Must-Ask Questions for Entrepreneurs to “Qualify” Investors’ Interest & Fit

Are you ready to kickstart a fundraising round for your startup? Before saying "yes", be noted that it can be hard to reverse the process. Whereas raising money could be exactly what you need, make sure you understand what each investor brings to the table before you bring them on board.
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What are questions that an entrepreneur should be asking investors? Originally appeared on Quora: the place to gain and share knowledge, empowering people to learn from others and better understand the world.

“We’re ready to give you a term sheet,” Gill said to me. This was our fifth meeting, and everything had moved almost effortlessly towards this moment.

“That’s great,” I said, smiling. “Would you mind introducing me to a couple of portfolio company CEOs?”

“Of course,” Gill replied. “That will be fine.”

Doing reference checks on your investors is always a good idea.

Gill’s reputation was impeccable, but I still wanted to speak with a couple CEOs that had worked with him. Of all the things you want to know about an investor, knowing how they will support you is the most important.

I wanted to ask them what was Gill like when the inevitable problems occurred. Would he cut and run, or would he support the company?

Two days later, Gill made introductions to two CEOs he had worked with. They both said that Gill was very supportive.

“You’re lucky to have him as one of your investors,” one of the CEOs said. And, it turned out to be true. We had some serious issues to contend with, and Gill’s support never wavered.

There are other great questions to directly or indirectly ask investors. Here’s my list.

A. Back Door References

Yes, you should absolutely ask potential investors if you can talk with a couple portfolio companies. However, you should do your own homework and try and speak to portfolio company CEOs, preferably someone that’s failed, about their experience working with your potential investor.

It’s hard to find ex-CEOs, but it’s well worth the effort.

B. What’s Your Vision for The Company?

Investor/company alignment, or lack thereof, can make or break your company. For example, I’m working with a CEO that was considering taking money from a very well-known Silicon Valley VC.

“Martin” asked the investor about his vision for the company, and the investor said, “I really want you to focus on (market B). You can build a billion-dollar company if you focus there.”

The problem is that Martin’s expertise is in market A. Just as importantly, Martin believes (and I do too) that market A is the better market.

Martin passed on working with the investor. It was a smart decision because he almost certainly would have failed.

C. What Are Your Concerns?

This is a great question to ask, one way or another, when you’re pitching investors. Every investor has concerns about your company, so why not address them head on.

Addressing the concerns head on gives you the ability to control the narrative and keep the momentum going. If you don’t ask this critical question, then investors will come to their own conclusions.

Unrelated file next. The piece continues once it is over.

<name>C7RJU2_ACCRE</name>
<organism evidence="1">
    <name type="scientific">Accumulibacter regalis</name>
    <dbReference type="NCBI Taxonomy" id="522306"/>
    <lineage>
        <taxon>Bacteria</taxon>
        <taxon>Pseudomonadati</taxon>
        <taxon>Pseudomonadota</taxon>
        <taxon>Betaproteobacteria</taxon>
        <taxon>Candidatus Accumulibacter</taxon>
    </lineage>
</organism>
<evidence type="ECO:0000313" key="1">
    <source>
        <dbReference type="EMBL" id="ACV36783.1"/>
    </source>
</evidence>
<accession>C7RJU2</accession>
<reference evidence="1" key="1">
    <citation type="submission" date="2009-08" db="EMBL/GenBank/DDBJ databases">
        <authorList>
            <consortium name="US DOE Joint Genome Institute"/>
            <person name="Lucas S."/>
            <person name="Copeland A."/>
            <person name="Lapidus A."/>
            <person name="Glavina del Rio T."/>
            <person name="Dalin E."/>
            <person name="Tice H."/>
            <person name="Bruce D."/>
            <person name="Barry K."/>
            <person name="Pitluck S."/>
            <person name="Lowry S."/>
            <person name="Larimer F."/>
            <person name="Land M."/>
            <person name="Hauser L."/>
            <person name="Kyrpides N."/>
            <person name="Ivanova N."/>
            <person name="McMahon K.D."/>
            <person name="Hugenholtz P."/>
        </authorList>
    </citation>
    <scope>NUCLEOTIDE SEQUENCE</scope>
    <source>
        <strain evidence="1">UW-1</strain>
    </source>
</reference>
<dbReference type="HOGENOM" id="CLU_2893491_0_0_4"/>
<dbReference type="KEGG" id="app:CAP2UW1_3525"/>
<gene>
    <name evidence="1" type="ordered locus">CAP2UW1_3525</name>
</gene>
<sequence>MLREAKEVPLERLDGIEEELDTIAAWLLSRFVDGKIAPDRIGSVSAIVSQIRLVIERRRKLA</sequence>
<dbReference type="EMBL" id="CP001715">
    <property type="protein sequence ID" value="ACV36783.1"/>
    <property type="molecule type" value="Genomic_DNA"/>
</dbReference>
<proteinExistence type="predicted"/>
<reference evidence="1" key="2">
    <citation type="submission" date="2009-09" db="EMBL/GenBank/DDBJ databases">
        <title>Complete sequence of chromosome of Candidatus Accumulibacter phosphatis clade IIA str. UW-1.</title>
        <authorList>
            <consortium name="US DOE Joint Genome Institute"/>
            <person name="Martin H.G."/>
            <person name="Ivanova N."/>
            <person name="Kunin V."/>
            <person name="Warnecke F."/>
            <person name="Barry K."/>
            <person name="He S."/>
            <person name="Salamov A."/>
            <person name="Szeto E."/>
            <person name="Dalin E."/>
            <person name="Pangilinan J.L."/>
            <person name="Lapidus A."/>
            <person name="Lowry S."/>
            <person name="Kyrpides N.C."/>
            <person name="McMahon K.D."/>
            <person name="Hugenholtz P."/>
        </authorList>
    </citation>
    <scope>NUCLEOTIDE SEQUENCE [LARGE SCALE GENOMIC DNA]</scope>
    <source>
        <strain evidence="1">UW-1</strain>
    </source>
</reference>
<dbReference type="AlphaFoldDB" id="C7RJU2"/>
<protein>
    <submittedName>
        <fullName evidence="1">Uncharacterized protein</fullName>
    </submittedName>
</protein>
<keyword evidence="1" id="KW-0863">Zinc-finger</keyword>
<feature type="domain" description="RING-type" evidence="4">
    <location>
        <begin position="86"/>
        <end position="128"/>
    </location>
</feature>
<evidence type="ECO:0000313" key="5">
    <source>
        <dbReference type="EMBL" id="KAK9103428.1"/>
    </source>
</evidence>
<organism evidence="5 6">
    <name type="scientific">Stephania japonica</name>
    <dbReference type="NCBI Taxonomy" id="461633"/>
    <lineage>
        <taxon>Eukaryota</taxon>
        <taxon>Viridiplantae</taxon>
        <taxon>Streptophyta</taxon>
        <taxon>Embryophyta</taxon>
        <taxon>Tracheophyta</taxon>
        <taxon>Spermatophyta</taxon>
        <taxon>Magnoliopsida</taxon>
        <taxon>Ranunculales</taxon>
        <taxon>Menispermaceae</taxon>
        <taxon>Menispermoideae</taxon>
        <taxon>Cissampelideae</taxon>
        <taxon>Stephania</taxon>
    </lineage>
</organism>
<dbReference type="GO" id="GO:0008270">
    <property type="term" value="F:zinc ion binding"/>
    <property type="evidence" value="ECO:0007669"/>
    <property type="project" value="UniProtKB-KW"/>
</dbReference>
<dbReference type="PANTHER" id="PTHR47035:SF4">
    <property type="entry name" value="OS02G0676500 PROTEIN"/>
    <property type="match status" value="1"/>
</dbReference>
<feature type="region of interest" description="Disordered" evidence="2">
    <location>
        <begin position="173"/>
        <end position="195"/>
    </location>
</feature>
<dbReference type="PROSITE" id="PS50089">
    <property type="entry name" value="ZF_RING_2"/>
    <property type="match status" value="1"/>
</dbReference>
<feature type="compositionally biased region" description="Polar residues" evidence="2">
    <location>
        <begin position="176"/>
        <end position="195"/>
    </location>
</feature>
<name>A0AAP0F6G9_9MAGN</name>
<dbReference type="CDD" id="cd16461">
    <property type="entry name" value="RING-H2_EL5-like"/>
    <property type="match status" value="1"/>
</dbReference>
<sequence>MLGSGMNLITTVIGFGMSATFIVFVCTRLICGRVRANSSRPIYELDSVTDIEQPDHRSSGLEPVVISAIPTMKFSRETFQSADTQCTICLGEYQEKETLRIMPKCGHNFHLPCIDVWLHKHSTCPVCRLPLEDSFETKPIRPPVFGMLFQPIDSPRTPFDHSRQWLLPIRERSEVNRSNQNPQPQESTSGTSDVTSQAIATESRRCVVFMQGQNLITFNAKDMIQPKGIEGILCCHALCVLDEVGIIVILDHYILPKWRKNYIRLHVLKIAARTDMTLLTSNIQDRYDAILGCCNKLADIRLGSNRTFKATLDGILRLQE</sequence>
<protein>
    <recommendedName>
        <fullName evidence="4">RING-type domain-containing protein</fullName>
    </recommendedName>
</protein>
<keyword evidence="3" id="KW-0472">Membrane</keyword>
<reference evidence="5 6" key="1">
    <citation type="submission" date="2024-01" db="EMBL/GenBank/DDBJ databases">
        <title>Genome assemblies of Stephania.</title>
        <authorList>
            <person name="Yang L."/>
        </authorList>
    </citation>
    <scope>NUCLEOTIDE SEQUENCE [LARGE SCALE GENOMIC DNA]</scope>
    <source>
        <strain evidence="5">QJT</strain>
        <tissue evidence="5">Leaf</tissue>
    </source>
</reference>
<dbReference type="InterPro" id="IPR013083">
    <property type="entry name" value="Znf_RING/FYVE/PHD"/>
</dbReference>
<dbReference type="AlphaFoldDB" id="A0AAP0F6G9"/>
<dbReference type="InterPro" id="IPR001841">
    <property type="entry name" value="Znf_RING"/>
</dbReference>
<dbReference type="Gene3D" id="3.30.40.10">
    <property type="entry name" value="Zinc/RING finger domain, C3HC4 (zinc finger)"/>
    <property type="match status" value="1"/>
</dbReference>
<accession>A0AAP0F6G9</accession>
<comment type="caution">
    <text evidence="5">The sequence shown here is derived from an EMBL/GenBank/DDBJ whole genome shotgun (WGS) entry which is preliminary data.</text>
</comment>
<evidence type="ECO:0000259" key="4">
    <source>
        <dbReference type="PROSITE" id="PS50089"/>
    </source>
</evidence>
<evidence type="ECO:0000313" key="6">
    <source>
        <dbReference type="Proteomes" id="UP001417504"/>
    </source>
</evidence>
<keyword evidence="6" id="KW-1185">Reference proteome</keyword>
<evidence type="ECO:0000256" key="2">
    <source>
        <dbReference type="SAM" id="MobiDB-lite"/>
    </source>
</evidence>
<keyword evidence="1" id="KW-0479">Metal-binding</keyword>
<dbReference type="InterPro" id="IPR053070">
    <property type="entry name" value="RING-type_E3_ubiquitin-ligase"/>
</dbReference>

Another way to address investors’ concerns is to add a “Why will our company fail” slide to your pitch deck.

D. Can You Help with Introductions to Customers?

I don’t know if I’d ask this question to VCs, but this is a great question to ask angel investors. Many angels want to be actively involved in your company, so understanding how they can help you is good for you to know.

E. Can You Help with Recruiting?

Another great question to ask angels. You want to tap into the network of your investors. One of the key areas I’ve seen angels help with is introducing you to key talent, especially in sales.

F. Do You Want a Board Seat?

As you move from friends and family investors, to angel investors, to venture capitalists, you’re going to find that many investors want to have representation on your board of directors. I wouldn’t give a board seat to your friends and family investors, but most VCs and many angels may demand a board seat.

So, why not just ask your potential investors what they want? Then, you know where they stand, and then you can determine what you want to do.

G. How Often Do You Want to Meet?

Inexperienced investors, especially inexperienced angel investors, may want to meet with you too often. For example, one of “Gary’s” angel investors want to meet with Gary every week to review progress on sales.

That’s way too much. Gary had to lay down the law and adjust their meetings to a more reasonable cadence.

Remember, You’re Being Courted When You’re Raising Money. Investors Are On Their Best Behavior

You’re about to embark on a seven to ten-year journey with your potential investors. In many ways, your relationships with your investors is just like a marriage.

I don’t know about you, but my wife and I certainly talked a lot about what our married life would be like before we got married. Don’t you think you need to ask your potential investors a lot of questions before you take their money?

Contributed by Brett FoxFmr CEO @ Touchstone Semiconductor

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